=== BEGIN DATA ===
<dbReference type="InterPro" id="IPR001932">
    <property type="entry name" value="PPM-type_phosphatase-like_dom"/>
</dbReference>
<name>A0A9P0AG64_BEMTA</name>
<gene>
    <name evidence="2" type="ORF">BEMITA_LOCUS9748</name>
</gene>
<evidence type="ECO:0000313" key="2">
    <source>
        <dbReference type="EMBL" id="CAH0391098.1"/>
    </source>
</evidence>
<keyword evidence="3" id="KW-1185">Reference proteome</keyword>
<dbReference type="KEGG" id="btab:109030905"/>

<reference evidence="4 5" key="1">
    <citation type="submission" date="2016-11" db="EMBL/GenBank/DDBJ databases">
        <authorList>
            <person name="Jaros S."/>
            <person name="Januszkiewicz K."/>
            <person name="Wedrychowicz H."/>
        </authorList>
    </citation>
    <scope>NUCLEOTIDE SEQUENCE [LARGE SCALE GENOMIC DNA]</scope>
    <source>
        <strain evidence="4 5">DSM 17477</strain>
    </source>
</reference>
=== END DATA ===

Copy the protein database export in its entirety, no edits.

<dbReference type="InterPro" id="IPR001932">
    <property type="entry name" value="PPM-type_phosphatase-like_dom"/>
</dbReference>
<name>A0A9P0AG64_BEMTA</name>
<gene>
    <name evidence="2" type="ORF">BEMITA_LOCUS9748</name>
</gene>
<evidence type="ECO:0000313" key="2">
    <source>
        <dbReference type="EMBL" id="CAH0391098.1"/>
    </source>
</evidence>
<keyword evidence="3" id="KW-1185">Reference proteome</keyword>
<dbReference type="KEGG" id="btab:109030905"/>

<reference evidence="4 5" key="1">
    <citation type="submission" date="2016-11" db="EMBL/GenBank/DDBJ databases">
        <authorList>
            <person name="Jaros S."/>
            <person name="Januszkiewicz K."/>
            <person name="Wedrychowicz H."/>
        </authorList>
    </citation>
    <scope>NUCLEOTIDE SEQUENCE [LARGE SCALE GENOMIC DNA]</scope>
    <source>
        <strain evidence="4 5">DSM 17477</strain>
    </source>
</reference>